s the process by which two new strands of DNAare made, using the two existing strands as templates
DNA replication i
s a somewhat rounded, denseregion within the nucleus that lacks a surrounding membrane
the sites of protein synthesisEach is composed of a large subunit and a smaller one
The outer membrane of the nuclear envelope is continuous witha series of membranes distributed throughout the cytoplasm ofthe cell called
The interior spacesof those sacs and tubules of ER are called and areisolated from the rest of the cytoplasm.
composed of flattened,membranous sacs, containing cisternae, that are stacked on each other, like dinner platesa packaging and distribution center because it modifies,packages, and distributes proteins and lipids manufactured by the Rough and smooth endoplasmic reticula
are membrane-bound vesicles that pinchoff from the Golgi apparatus (see figure 3.33 ). They contain a variety of hydrolytic enzymes that function as intracellular digestion systems
digest the organelles of the cell that are no longer functional ina process called autophagia
are membrane-bound vesicles that are smaller than lysosomes.contain enzymesthat break down fatty acids and amino acids.hydrogen peroxide which can be toxic to the cell, is a by-product of that breakdown.
consist of large protein complexes,including several enzymes that break down and recycle proteinswithin the cell. are not surrounded by membranes. Theyare tunnel-like structures,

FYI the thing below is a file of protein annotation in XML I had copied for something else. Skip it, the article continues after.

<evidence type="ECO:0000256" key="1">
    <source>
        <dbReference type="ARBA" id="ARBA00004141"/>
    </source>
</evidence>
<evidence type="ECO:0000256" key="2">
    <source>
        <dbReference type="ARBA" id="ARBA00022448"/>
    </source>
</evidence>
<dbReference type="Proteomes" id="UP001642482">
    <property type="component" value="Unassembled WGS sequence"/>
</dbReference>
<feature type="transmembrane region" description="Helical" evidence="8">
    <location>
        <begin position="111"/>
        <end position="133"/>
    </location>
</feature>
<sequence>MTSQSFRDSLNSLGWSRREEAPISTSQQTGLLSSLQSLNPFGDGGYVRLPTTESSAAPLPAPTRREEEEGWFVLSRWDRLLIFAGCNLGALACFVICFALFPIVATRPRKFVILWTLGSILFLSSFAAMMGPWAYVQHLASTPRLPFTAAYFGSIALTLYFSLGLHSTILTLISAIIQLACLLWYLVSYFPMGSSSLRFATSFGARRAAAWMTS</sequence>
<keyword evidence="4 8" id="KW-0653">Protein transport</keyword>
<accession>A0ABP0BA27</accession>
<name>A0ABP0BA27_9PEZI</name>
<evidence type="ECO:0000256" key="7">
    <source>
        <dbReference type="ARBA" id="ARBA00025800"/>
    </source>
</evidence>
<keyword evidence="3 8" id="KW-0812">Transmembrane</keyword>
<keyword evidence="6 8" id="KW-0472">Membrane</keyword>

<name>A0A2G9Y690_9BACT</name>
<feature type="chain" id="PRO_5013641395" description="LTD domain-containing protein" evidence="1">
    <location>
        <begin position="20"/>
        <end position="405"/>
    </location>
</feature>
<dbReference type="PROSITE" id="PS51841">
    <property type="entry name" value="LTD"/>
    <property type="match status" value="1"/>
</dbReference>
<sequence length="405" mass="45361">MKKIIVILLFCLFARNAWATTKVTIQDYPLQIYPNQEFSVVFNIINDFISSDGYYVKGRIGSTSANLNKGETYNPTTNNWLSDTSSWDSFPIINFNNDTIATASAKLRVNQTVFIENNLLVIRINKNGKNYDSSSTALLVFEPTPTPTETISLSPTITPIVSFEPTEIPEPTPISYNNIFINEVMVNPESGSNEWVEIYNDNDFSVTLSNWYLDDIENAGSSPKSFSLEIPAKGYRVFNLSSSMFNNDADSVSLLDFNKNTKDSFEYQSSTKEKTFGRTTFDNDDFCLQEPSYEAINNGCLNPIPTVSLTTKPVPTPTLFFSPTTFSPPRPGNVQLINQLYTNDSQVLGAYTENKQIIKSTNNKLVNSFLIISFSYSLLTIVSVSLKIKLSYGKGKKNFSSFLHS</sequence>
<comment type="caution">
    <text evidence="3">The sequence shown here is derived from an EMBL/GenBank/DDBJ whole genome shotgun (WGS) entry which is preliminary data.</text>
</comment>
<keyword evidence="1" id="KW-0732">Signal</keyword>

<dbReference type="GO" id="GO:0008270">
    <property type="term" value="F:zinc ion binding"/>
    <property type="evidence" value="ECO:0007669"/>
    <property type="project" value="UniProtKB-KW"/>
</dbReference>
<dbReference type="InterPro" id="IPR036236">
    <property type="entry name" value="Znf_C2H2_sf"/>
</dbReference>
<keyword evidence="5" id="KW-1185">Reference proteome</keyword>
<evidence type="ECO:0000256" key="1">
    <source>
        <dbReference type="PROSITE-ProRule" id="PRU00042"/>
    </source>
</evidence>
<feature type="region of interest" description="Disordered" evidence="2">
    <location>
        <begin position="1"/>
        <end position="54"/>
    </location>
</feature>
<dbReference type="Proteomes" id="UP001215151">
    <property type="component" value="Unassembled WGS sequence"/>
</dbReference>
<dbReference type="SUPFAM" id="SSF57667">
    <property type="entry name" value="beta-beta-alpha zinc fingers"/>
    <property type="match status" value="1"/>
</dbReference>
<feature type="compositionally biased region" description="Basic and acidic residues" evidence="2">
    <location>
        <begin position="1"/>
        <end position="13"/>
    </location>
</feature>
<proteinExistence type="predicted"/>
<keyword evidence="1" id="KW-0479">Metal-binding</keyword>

which is the substancelocated in the space formed by the inner membrane of mitochondria
specialized zone of cytoplasmclose to the nucleus, is the center of microtubule formation.
consists of a fluid portion, a cytoskeleton, andcytoplasmic inclusions.
supports the cell and holds the nucleus and other organelles in place. It is also responsible for cell movements, such as changes in cell shape and the movement of cell organelles.
is the study of the structural changesthat occur between conception and adulthood.
is the study of the external form of the bodyand its relation to deeper structures.
uses radiographs (x-rays), ultrasound, magnetic resonanceimaging (MRI), and other technologies to create picturesof internal structures (
study of structures that can be examinedwithout the aid of a microscope
is the condition in which the parts of an organismhave specific relationships to each other and the parts interactto perform specific functions.
is all of the chemical reactionstaking place in an organism. It includes an organism ’s ability tobreak down food molecules, which it uses as a source of energyand raw materials to synthesize its own molecules.
organism ’s ability to sense changesin its external or internal environment and adjust to thosechanges.
happens when cells increase in size or number, whichproduces an overall enlargement of all or part of an organism.
includes the changes an organism undergoesthrough time; it begins with fertilization and ends at death.
is change incell structure and function from generalized to specialized, andmorphogenesis
is change in the shape of tissues,organs, and the entire organism.